TEZCATLIPOCA, (god of Night and Sorcery) "Smoking Mirror" (obsidian), characterized as the most powerful, supreme deity, was associated with the notion of destiny. His cult was particularly identified with royalty, for Tezcatlipoca was the object of the lengthy and reverent prayers in rites of kingship.
TLALOC, the rain deity, belonged to another most memorable and universal cult of ancient Mexico. The name may be Aztec, but the idea of a storm god especially identified with mountaintop shrines and life-giving rain was certainly as old as Teotihuacan. The primary temple of this major deity was located atop Mt. Tlaloc, where human victims were sacrificed to fertilize water-rocks within the sacred enclosure. In Tenochtitlan another Tlaloc temple shared the platform atop the dual Main Pyramid, a symbolic mountain.
TONATIUH, the sun, was perceived as a primary source of life whose special devotees were the warriors. The warriors were charged with the mission to provide the sun with sacrificial victims. A special altar to the sun was used for sacrifices in coronation rites, a fact that signifies the importance of the deity. The east-west path of the sun determined the principal ritual axis in the design of Aztec cities.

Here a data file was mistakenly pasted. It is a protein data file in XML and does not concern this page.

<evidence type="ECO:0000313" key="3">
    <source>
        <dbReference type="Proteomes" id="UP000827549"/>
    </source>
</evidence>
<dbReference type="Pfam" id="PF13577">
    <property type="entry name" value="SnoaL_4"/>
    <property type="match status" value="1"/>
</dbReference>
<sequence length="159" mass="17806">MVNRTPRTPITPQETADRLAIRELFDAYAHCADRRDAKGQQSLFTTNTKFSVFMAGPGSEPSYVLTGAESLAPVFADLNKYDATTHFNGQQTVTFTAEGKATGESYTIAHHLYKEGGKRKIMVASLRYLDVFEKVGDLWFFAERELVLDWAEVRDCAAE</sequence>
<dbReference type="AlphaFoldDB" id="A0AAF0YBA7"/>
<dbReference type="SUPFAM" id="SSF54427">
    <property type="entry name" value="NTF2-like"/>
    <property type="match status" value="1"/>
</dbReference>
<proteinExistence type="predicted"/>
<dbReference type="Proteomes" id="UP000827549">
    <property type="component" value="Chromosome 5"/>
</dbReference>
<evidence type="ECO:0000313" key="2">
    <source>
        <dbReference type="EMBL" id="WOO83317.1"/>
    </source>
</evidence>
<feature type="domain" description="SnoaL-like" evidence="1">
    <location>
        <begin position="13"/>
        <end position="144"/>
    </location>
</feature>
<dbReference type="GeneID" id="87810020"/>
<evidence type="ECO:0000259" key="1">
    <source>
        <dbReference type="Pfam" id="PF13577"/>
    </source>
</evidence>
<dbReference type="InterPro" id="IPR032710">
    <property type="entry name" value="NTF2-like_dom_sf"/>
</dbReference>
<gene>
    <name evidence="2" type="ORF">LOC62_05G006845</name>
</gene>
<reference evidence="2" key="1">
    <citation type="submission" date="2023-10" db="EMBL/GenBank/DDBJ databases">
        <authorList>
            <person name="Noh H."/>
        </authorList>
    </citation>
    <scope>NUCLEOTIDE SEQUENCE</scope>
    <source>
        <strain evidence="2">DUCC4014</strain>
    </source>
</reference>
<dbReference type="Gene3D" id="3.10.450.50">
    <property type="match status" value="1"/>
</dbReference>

TONANTZIN, "honored grandmother, " was among the many names of the female earth-deity.
TEZCATLIPOCA, an all-powerful god; Tonatiuh, the sun god.
XILONEN, "young maize ear, " and Chicomecoatl, "seven serpent, " were principal deities of maize representing the chief staple of Mesoamerican peoples.
XIPE TOTEC, the god of springtime and regrowth.
XIUHTECUHTLE the fire god.
The following is a list of Aztec Emperors:
NAME TRANSLATION DATES SERVED TENOCH TUNA DE PIEDRA 1325-1375 ACAMAPICHTLI MANOJO DE CANAS 1376-1396 HUITZILIHUITL PLUMA DE COLIBRI 1397-1417 CHIMALPOPOCA ESCUDO HUMEANTE 1418-1427 ITZCOATL SERPIENTE DE OBSIDIANA 1428-1440 MOCTEZUMA ILHUICAMINA EL FLECHADOR DEL CIELO 1441-1469 AXAYACATL CARA DE AGUA 1470-1481 TIZOC PIERNA ENFERMA 1482-1486 AHUITZOTL PERRO DE AGUA 1487-1502 MOCTEZUMA XOCOYOTZIN EL SENOR VALEROSO 1503-1520 CUITALAHUAC EXCREMENTO SECO 1520-1521